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The #1 Thing NOT to Do If You Want to Enjoy the Holidays

Don’t make yourself crazy.

That’s it.  That’s the #1 thing NOT to do if you want to enjoy the holidays.

Ask my friend Laurie.

Every January she says, “Next year I am NOT making myself crazy.”

And every year, beginning with Halloween, she makes Martha Stewart look like a slouch.

She decorates as if Southern Living is scheduled to come for a photo shoot, invests hours shopping for unique and creative gifts for family, friends, and co-workers, prepares mouth-watering meals, bakes enough to feed a small country, and whips herself into a house-cleaning frenzy.

And if that’s not enough, she has a long list of projects she plans to accomplish during the time she takes off between Christmas and New Year’s Day.

By January 2nd, she’s on the verge of a nervous breakdown and desperate for a vacation.

(Here’s the irony: she takes time off so she can enjoy the holidays!)

That might not be your crazy-making story but …

… we all have the potential for our own personal version of holiday madness.

My husband and I have an annual New Year’s Eve dinner party. The first year I did a fabulous job of turning myself into a lunatic, declining all offers of help and declaring with confidence, “We’ve got it handled!”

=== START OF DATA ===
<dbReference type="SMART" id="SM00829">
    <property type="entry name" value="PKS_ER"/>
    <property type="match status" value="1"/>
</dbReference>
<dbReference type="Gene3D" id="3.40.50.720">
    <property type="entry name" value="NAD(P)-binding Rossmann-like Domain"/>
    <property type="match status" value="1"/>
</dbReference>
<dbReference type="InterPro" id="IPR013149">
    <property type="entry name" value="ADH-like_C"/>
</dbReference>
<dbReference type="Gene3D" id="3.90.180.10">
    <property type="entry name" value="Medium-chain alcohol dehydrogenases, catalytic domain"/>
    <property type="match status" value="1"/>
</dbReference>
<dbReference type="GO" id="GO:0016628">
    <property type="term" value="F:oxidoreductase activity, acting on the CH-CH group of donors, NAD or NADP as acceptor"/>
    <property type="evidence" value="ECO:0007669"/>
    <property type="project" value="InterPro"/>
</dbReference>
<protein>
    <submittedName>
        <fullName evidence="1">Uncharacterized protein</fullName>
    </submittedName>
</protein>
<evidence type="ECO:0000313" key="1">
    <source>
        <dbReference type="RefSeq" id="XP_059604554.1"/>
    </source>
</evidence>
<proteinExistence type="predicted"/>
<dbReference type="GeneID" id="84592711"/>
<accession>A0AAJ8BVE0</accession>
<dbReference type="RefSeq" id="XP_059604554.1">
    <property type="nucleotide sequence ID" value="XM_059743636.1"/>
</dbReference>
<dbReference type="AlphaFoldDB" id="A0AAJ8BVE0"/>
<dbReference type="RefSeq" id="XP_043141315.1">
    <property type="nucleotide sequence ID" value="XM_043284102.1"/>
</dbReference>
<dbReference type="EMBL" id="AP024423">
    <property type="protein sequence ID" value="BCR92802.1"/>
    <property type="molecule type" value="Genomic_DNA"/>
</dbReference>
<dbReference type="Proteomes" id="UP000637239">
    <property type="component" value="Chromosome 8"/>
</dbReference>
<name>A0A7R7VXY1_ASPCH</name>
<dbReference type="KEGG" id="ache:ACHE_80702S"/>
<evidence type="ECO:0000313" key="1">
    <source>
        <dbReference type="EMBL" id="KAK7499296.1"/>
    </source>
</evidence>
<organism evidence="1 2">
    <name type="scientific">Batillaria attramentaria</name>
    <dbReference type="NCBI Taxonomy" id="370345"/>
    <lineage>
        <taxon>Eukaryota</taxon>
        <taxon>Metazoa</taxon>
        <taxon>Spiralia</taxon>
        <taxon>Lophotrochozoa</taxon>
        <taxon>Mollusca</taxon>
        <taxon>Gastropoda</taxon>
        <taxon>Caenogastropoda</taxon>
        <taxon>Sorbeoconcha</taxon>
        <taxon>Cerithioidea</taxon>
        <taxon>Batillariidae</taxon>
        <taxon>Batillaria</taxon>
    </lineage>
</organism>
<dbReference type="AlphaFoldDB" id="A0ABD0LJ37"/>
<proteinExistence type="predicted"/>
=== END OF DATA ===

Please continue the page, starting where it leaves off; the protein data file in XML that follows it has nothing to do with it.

And we did.  Except that I pretty much missed my own party since I never had a moment to breathe.

The second year, I “outsourced” the salad to a fantastic-salad-making friend. All our other guests got an assigned task. My fun factor skyrocketed, my friends loved pitching in, and this has become my new normal.

(Full disclosure requires me to admit that my inner control freak initially pitched a fit, but she got over it!)

Choose your version of holiday enjoyment.

What makes this time enjoyable for you? And what makes it stressful?

Make a list of both the fun stuff and the stressful stuff before Thanksgiving arrives. Then decide what choices you can and will make to maximize “enjoy” and minimize “stress.”

If your inner critic starts to give a lecture listing all the reasons you mustn’t change things, gently place him / her in a drawer until early January.

And if you can’t get his / her voice out of your head, write down the choices you want to make, list the trade-offs for each one (don’t forget to include your mental and emotional health), and choose what’s right for you.

I promise that the world won’t come to a screeching halt if you let go of holiday madness.  In fact, you might even decide that your sane, enjoyable holiday experience will become your new normal.

“Life isn’t a matter of milestones but of moments.” ~ Rose F. Kennedy

 

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